Two days later, Dr. Matthews was accused of ordering Mr. Faggett to gather up any documents bearing Mr. Henderson’s name and destroy them.

At the time, Mr. Faggett’s administrative assistant, Walterine Hardin, told The Dallas Morning News that she had gathered up the documents at Mr. Faggett’s request.

She said he told her “the superintendent wanted us to destroy some documents.” Mr. Faggett “tore them up in front of us,” she said.

Ms. Hardin later reported the incident to Wilmer-Hutchins ISD police. Police and TEA officials found the torn documents, including a stack of purchase orders, in a trash bin behind the district’s maintenance building.

Dr. Matthews said Thursday that he had done nothing wrong. He said that the maintenance office had a lot of extra paper lying around and that he wanted Mr. Faggett to “tidy it up.” He said the maintenance department’s secretary was “really sloppy.”

“I told him, ‘You need to clean up your area, get rid of the old stuff,'” he said. “It was filthy down there. It was untidy.”

TEA audit

Tom Canby, the TEA’s managing director of financial audits called the charges “very serious matters.”

“We hold public officials to a high level of professionalism because they have responsibility over large amounts of public funds,” he said.

The TEA could take over the school district within two weeks.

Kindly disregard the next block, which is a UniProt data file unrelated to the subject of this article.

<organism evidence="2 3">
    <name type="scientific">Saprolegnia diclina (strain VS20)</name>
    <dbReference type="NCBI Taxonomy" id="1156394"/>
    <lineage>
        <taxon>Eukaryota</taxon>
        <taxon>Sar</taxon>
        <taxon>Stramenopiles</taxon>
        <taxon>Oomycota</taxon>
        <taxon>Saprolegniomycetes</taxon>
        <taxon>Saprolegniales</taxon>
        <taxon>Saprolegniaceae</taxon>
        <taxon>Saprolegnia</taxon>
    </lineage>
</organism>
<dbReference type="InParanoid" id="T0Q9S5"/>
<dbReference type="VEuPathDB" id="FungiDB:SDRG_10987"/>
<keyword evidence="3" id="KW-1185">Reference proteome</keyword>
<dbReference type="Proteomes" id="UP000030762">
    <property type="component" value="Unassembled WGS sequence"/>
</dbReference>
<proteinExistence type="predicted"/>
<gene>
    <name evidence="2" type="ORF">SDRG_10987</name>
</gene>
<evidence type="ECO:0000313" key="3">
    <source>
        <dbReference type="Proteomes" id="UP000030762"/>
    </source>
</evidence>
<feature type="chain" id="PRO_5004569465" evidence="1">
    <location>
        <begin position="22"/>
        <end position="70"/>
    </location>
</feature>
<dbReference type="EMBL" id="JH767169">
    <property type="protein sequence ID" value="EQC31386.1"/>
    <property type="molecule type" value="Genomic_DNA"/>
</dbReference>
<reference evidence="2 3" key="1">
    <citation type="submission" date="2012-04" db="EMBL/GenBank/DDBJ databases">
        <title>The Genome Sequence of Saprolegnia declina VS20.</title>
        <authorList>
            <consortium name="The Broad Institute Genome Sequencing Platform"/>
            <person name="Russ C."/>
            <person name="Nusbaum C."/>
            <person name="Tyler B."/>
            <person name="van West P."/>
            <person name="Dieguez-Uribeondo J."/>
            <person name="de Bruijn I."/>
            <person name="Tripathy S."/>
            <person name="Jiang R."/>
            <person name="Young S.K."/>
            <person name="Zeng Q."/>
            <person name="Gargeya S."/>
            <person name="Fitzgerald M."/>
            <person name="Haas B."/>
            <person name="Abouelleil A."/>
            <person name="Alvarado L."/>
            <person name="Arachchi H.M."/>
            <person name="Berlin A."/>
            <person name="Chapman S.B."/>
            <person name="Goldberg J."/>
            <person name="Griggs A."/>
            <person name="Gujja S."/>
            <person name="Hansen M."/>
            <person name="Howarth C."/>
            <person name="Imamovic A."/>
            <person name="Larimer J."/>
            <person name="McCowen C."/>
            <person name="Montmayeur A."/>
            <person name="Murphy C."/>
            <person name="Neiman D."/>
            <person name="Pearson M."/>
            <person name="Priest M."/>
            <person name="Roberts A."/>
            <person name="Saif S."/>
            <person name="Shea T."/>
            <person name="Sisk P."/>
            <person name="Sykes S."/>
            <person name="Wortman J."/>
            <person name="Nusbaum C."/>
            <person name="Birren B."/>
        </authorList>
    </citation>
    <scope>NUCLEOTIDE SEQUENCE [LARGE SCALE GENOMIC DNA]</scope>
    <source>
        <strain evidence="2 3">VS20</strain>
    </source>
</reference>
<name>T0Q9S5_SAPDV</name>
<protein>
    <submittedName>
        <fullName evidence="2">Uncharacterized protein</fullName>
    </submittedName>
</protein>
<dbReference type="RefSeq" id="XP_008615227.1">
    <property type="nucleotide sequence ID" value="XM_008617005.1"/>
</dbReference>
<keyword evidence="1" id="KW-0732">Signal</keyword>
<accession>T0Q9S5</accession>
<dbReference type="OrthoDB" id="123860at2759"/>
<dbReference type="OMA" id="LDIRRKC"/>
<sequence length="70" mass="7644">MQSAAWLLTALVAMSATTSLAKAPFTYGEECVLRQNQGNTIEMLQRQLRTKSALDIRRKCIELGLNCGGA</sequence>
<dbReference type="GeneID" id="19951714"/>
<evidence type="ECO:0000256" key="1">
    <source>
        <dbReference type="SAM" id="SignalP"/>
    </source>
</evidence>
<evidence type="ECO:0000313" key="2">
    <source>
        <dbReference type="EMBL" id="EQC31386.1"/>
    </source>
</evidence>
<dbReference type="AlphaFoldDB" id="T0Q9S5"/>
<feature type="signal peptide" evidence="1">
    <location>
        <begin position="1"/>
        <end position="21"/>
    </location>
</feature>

Mr. Canby said this was, to his knowledge, the first time a school official has faced indictment for obstructing a TEA audit investigation. He has been at the TEA since 1978.

The charges filed Thursday carry a penalty of between two and 10 years in prison and a fine of up to $10,000.

Both men are allowed 24 hours to surrender to authorities and post bail.

The multi-agency criminal investigation into corruption in Wilmer-Hutchins continues. Mr. Hill said he hopes the charges will increase public confidence in the district.

“Certainly the students and kids at Wilmer-Hutchins deserve the finest education they could possibly have,” the district attorney said. “Certainly that means having an administration that’s free of corruption and crime.”

Dr. Matthews said he probably would represent himself in court.

“I won’t need an attorney,” he said. “Truth is on my side.”

He said he had no plans to step aside as superintendent.

Mr. Faggett continues as maintenance director, but the department was placed under the supervision of Lew Blackburn, the district’s human resources director. Dr. Blackburn is also a Dallas school trustee.

Dr. Blackburn said he did not know whether it was district policy to suspend district employees under indictment.

“We’ve got to make that decision,” he said.

Board President Luther Edwards, a supporter of Dr. Matthews, said it was premature to discuss what would happen to the superintendent.

“He will have his day in court,” he said.

He said the school board would discuss the matter at its meeting Monday, probably in a closed session.

But trustee Joan Bonner, a long-standing Matthews opponent, said she thinks Dr. Matthews should step down.

“It’s long past due,” she said. “This proves the legal system can work.”

Staff writer Robert Tharp contributed to this report.